Ice Storm

A cold front, spawned in Canada, 

rushed down to the southern plains. 

It collided with moisture from the Gulf,

bringing badly needed rains.

But, the strength behind that cold front

was greater than we thought.

The temperature fell to the twenties

and an icestorm’s what we got.

The trees all look like silver,

and they’re bendin’ ’neath the load.

The bridges and culverts iced up first. 

Now, ice covers all the road. 

Electric lines are saggin’ 

and gettin’ heavier by the hour. 

It won’t be long before they snap,

and we’ll all be out of power.

The ice is beginning to form a sheath

on every blade of wheat. 

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Stocker cattle drift with the wind,

huntin’ somethin’ they can eat.

The wind is blowin’ harder 

than it’s blown in many days. 

Every surface is gettin’ coated 

with that hard, transparent glaze.

We’re out doin’ the best we can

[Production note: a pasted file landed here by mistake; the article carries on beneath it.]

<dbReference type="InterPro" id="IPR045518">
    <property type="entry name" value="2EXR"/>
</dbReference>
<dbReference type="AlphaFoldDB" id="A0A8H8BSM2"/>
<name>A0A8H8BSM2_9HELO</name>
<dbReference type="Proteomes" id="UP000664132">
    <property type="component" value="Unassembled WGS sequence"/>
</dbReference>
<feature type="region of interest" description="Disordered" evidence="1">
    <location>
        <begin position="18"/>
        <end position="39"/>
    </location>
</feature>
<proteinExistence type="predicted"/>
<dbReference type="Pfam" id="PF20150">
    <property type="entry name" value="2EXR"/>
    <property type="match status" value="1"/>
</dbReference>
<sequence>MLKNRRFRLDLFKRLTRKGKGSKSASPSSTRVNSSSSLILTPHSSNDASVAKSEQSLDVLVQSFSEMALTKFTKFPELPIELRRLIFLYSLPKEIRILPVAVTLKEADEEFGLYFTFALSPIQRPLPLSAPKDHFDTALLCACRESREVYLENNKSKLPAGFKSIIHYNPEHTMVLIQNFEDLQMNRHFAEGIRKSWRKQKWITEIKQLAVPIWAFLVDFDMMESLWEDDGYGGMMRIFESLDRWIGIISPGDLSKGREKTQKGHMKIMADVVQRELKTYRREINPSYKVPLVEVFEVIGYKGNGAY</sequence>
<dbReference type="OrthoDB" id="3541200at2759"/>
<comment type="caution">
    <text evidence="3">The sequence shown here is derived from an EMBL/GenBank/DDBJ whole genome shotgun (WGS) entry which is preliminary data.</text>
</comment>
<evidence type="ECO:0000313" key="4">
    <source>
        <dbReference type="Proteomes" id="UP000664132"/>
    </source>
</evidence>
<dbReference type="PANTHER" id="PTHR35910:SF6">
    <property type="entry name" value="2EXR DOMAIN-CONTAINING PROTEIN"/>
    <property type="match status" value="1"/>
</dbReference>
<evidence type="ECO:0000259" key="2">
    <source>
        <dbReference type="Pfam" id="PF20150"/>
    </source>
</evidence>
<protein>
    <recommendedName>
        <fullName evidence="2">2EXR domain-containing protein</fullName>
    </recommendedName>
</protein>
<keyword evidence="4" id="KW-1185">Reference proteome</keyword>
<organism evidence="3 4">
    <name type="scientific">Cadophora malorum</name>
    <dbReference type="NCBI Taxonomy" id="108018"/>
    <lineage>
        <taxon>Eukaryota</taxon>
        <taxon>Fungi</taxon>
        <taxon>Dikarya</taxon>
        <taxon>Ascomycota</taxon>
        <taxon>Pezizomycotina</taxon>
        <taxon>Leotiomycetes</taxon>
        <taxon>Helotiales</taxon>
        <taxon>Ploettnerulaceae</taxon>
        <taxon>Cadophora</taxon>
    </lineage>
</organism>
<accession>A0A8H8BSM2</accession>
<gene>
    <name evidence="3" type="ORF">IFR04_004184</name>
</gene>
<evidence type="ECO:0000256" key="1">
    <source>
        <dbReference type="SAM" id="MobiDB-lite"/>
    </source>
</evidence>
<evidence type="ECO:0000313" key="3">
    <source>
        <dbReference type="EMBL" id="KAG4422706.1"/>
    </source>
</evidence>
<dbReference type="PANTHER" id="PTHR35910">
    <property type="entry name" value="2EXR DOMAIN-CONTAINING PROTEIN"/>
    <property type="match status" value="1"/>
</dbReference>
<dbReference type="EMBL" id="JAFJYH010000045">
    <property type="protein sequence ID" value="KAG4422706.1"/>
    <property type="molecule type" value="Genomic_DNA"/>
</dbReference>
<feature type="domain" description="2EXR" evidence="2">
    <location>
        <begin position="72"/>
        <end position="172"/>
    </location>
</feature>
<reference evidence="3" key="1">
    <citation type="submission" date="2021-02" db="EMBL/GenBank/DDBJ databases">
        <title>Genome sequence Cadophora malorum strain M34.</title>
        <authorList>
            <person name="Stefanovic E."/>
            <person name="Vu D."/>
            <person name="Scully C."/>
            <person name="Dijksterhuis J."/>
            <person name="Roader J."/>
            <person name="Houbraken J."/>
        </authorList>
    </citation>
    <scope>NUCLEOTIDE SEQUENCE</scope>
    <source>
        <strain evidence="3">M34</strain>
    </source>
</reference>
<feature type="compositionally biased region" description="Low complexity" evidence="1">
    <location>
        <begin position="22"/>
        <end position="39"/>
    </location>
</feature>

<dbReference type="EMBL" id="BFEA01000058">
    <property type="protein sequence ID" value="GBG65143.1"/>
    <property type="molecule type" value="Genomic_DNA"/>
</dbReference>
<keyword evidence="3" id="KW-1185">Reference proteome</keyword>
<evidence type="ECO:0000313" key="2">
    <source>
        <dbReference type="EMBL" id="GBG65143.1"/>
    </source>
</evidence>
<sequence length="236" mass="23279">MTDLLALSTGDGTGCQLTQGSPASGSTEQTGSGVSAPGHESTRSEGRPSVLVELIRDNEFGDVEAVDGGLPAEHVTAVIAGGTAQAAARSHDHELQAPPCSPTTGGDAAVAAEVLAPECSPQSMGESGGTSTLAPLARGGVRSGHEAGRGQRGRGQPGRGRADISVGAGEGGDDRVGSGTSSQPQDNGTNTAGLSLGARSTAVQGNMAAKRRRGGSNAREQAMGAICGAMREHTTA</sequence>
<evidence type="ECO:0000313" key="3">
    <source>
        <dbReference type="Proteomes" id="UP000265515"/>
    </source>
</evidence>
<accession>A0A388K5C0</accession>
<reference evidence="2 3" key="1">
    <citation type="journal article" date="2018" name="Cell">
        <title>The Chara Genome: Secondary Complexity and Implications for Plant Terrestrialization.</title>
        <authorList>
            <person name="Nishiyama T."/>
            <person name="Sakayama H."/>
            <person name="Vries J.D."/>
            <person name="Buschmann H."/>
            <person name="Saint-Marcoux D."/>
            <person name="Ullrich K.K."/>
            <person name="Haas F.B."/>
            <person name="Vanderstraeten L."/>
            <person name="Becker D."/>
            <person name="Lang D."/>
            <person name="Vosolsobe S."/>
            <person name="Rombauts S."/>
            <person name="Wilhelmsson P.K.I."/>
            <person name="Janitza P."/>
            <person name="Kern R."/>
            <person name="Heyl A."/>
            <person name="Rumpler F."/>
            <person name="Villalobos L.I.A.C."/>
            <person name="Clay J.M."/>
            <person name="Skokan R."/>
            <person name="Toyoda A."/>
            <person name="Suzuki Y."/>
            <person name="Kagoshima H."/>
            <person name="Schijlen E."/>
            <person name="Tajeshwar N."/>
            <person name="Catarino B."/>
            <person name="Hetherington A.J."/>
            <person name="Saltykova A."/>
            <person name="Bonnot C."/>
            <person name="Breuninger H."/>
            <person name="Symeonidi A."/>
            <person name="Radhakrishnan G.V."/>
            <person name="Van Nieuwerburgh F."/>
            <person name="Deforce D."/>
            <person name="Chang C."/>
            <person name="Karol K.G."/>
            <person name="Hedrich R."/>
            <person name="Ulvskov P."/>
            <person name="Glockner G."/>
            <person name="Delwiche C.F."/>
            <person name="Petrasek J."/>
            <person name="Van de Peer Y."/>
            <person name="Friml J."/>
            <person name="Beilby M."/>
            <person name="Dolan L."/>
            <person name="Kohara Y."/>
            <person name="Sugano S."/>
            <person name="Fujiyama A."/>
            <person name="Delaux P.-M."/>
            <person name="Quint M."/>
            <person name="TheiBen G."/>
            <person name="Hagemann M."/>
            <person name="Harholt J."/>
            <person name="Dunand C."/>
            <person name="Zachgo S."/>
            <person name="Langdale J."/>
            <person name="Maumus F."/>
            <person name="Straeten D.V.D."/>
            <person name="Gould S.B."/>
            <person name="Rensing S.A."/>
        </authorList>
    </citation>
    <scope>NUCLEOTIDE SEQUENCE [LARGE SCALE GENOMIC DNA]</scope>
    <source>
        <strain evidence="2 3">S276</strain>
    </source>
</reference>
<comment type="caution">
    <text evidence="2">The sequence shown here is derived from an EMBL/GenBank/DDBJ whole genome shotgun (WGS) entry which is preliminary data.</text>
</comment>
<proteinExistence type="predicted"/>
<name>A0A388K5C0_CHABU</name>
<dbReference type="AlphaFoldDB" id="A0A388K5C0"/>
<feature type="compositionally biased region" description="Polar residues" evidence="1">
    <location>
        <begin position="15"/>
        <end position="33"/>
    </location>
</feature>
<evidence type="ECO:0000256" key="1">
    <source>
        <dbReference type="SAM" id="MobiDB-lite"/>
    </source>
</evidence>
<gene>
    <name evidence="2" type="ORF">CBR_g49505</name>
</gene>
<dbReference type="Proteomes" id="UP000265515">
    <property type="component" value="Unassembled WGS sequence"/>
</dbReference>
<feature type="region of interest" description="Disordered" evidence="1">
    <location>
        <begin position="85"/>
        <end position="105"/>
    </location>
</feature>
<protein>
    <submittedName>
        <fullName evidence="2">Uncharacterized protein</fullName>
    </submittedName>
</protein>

to get the hay all fed.

Mama cows lead their little fall calves 

to the windbreak or the shed.

Horses look like glass copies 

of the statue, “The End of the Trail,”

adopting their stance in self defense

from this bitter icy gale.

Cars slip off the highway.

All traffic soon will halt. 

This icy onslaught is buildin’ too fast

to fight with sand and salt.

It’s gettin’ time to shut ’er down. 

We’re all done feedin’ hay. 

We’ll carry a load of firewood in, 

and then we’ll call it a day.

Tomorrow may bring broken fences. 

We may have to gather every hoof.

But, tonight we’re gonna be thankful for

four walls and a roof.

Editor’s note: Joe Kreger writes from his home in Tonkawa, Oklahoma. His CDs are available from the Journal by calling 1-800-954-5263. For personal appearance information, call 1-816-550-6549.